Thursday Questions: Mob Justice and Social Media

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84 Responses

  1. Avatar LeeEsq says:

    Quick response time is the primary reason why social media communications often end up the way they do. In the past, responding to a non-real life communication you hated was much slower. This led to more contemplation and reflection before you responded in many cases. The Internet allows for instantaneous response and this doesn’t encourage mulling over things first. It favors a bad faith interpretation.

    Justine Sacco’s tweet was rather disgusting though.Report

  2. Avatar Lab Rat says:

    I’ll suggest a more charitable interpretation of her tweet. The implied sarcasm is basically “‘I’m kidding, white people don’t get AIDS.” You can take it as a straight, racist remark or give her the benefit of the doubt. In her own words,

    It was a joke about a dire situation that does exist in post-apartheid South Africa that we don’t pay attention to. It was completely outrageous commentary on the disproportionate AIDS statistics.

    She goes on to say that because she isn’t a comedian, she had no business making such a joke, but why not? Why is gallows humor reserved for a special class of professionals and the rest of us get our words taken literally?Report

    • Avatar greginak in reply to Lab Rat says:

      She can make all the jokes she wants, but tasteless jokes often get taken poorly. I think the pile was way overboard. But its a simply life skill to know your audience especially for tasteless jokes: don’t do it in public. And twitter is pretty darn public. Keep your tasteless jokes in front of people who know you and will give you the benefit of the doubt if needed.Report

      • Avatar Kimmi in reply to greginak says:

        And, for the love of god, if you’re going to make tasteless jokes in public, use a fake name!Report

      • Avatar Chris in reply to greginak says:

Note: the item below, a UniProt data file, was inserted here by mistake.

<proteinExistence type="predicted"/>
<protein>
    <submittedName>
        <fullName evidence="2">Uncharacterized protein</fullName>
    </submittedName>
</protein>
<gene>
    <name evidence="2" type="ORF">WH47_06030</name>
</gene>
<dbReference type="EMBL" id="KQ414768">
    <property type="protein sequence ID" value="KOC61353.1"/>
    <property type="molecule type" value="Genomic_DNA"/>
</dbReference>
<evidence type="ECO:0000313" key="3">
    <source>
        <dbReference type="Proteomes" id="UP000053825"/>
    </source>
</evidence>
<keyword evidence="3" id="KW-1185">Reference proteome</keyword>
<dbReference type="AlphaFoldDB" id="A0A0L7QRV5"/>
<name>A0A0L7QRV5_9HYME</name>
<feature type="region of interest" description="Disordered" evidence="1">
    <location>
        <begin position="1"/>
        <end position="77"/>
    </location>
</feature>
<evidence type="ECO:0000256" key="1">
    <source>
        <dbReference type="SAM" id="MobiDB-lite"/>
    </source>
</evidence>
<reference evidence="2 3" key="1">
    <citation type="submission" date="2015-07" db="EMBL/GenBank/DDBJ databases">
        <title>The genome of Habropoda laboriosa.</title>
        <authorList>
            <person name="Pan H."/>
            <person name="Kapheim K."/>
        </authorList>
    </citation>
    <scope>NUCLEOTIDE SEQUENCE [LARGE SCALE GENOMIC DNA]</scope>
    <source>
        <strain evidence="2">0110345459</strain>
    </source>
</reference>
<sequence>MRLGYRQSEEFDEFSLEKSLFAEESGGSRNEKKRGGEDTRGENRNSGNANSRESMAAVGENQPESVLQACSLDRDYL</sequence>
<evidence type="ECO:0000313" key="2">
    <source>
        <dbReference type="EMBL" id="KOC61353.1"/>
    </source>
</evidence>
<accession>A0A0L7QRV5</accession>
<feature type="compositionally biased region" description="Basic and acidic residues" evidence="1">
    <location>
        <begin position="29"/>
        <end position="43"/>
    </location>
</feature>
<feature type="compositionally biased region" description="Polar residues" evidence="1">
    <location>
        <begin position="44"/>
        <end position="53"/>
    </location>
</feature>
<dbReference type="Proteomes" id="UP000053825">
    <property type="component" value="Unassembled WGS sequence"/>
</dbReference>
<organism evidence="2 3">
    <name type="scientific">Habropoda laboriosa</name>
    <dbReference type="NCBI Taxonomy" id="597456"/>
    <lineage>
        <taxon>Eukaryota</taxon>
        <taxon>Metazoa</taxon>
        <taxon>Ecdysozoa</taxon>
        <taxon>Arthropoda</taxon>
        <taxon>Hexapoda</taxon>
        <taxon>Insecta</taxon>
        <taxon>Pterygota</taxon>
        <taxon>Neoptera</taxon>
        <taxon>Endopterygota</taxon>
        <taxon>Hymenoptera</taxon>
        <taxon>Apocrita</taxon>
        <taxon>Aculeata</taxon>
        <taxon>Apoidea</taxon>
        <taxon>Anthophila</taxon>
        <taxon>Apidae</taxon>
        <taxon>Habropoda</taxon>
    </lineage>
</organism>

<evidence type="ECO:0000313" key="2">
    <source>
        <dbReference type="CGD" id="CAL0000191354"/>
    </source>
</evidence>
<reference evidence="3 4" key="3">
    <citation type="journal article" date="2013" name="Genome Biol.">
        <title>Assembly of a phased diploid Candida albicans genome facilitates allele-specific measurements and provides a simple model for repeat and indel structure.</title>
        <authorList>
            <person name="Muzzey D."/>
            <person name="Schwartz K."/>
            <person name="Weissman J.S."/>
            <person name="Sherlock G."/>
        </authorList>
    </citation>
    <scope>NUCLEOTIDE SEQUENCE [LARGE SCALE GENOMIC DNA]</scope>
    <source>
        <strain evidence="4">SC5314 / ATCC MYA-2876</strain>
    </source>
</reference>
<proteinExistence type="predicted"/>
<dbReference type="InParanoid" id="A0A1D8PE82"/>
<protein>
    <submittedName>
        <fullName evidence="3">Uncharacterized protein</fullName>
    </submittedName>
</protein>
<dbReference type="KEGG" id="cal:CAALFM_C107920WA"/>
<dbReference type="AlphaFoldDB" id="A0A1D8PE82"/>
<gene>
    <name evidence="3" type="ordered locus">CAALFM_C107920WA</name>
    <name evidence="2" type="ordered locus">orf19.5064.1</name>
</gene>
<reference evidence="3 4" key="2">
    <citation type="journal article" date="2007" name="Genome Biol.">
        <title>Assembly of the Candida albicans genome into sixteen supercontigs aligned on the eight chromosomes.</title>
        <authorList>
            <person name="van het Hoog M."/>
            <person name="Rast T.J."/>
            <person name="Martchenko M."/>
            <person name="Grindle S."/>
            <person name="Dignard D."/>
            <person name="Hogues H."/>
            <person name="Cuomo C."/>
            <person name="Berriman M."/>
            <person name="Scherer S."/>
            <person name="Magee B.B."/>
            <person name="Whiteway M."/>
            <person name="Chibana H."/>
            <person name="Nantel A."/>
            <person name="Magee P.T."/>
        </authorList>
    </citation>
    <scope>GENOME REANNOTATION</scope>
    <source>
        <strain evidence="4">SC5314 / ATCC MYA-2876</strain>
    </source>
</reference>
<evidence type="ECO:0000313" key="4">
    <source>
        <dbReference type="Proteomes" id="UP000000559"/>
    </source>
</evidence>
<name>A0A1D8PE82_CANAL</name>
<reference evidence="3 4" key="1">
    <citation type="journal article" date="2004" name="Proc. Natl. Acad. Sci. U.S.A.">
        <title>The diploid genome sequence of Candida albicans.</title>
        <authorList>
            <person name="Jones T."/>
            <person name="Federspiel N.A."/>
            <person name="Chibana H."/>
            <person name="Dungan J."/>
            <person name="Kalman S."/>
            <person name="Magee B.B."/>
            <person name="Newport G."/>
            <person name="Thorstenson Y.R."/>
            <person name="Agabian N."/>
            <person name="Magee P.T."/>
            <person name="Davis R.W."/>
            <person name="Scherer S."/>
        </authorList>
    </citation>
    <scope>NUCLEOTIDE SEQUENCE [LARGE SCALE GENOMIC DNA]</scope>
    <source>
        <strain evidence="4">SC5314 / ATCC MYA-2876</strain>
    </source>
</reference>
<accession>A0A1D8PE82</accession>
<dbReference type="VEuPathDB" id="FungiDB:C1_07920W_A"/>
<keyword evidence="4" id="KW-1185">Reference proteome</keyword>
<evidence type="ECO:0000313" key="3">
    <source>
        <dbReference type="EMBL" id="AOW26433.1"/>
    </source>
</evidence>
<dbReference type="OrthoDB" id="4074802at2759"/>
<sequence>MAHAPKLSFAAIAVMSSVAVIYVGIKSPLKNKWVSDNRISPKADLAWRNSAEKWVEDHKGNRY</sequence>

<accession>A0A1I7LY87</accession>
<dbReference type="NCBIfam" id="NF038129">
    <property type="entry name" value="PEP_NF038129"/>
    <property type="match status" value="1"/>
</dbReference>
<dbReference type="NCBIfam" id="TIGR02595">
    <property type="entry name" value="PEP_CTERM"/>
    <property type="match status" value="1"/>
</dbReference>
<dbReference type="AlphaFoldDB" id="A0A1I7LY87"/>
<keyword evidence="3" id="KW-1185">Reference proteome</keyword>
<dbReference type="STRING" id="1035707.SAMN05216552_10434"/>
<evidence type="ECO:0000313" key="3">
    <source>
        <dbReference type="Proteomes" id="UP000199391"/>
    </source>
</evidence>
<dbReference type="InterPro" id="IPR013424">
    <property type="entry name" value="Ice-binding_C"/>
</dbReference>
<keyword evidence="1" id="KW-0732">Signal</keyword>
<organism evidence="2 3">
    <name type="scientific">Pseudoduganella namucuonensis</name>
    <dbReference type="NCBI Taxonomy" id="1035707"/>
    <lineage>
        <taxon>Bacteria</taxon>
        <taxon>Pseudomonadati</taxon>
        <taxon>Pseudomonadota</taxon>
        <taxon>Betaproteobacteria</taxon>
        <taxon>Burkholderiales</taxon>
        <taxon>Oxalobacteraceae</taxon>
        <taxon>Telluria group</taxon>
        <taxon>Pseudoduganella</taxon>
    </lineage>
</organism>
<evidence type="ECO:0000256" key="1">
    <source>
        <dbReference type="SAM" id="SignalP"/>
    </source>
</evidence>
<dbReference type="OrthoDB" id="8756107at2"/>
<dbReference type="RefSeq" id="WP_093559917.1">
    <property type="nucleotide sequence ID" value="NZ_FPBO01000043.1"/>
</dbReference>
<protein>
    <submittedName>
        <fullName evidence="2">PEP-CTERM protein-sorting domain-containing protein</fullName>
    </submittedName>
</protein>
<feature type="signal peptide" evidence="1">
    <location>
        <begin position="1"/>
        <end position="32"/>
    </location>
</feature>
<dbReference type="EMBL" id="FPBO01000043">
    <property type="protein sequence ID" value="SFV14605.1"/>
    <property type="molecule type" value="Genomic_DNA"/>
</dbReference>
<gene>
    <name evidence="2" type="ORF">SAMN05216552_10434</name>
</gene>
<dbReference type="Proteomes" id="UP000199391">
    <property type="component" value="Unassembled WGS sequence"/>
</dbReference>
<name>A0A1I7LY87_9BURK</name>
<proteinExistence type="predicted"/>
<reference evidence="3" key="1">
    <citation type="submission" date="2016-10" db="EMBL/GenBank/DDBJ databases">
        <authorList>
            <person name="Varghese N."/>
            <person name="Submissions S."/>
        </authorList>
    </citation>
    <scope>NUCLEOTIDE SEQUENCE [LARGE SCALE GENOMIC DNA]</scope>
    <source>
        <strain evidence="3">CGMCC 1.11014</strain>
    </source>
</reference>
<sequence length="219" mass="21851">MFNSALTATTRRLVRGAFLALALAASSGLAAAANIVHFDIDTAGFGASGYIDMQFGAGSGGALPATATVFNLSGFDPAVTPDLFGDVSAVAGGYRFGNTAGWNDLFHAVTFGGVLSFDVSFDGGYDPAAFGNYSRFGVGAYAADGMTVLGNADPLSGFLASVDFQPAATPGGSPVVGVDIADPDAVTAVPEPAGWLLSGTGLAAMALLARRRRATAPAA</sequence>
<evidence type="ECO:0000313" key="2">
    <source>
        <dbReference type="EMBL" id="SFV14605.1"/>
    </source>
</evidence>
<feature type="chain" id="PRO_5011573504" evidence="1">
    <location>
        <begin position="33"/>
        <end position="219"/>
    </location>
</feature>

The key factor in her case was her being on a plane. It allowed he furor to reach new heights because she couldn’t explain herself or apologize, and because it allowed people to rage at what amounted to an inanimate object: a Twitter feed with no one behind the screen. It got so out of control that there was a dude waiting for her at the airport.

        I have to say that I’ve never seen anything quite like what happened to Sacco, before or since. I’ve seen plenty of Twitter mobs, but that one was the most extreme by an order of magnitude or two, which makes it a poor example to use in “trends in Twitter” discussions.Report

      • Avatar Brandon Berg in reply to greginak says:

        Has a Twitter mob ever been appeased by explaining?Report

    • Avatar Saul Degraw in reply to Lab Rat says:

      1. Gallow’s Humor is very hard to pull off in general and is often done only in context. I am Jewish. There are lots of Jewish jokes which would sound really anti-Semitic if told by non-Jews. I generally only tells these jokes around Jews just in case anyone misinterprets. A lot of people who work in law and crime enforcement and medicine and social work also develop their own gallow’s humor as a psychological defense mechanism but this is not shared with the general public.

      2. Tweeting is probably the world’s worst medium for reading tone. If I heard her say that, I can get all sorts of vocal clues and maybe visual cues to indicate that she is joking. This is very hard on a tweet even with emoji.Report

      • Avatar Doctor Jay in reply to Saul Degraw says:

        You said:

        There are lots of Jewish jokes which would sound really anti-Semitic if told by non-Jews.

        And the issue is that, on Twitter, nobody knows whether you are a Jew or not. Nobody knew anything about Justine Sacco, where she lived, or what the tweet meant to her. And going offline for a few hours made it much, much worse, since she had no opportunity to say the equivalent of “I’m Jewish”.

        I understand this to be part of the “context collapse” described by danah boyd. You neither know who you are talking to, or who is talking to you.

        That said, Twitter is no place for irony. A, er, reserved earnestness is the best policy. Or just staying away, like I do.Report

      • Avatar Road Scholar in reply to Saul Degraw says:

        Tweeting is probably the world’s worst medium for reading tone.

        Whelp. I can remember having basically the exact same discussion back in the nineties about email and message boards back when “the internet” was dial-up to AOL. The issue isn’t Twitter, although the length limit may exacerbate the problem. The fundamental difficulty is that text is a very difficult medium for conveying emotional context. It’s why we prize people like poets and novelists who can pull it off. It’s also the reason the emoticon was born.Report

  3. Avatar Rufus F. says:

    It sounds like she was going there because she had an appointment in Samarra.Report

  4. Avatar Tod Kelly says:

    I see that some are already commenting on the poor taste and/or poor wording of Sacco’s tweet. This for me is a separate issue, and perhaps one we focus on to let ourselves off the hook.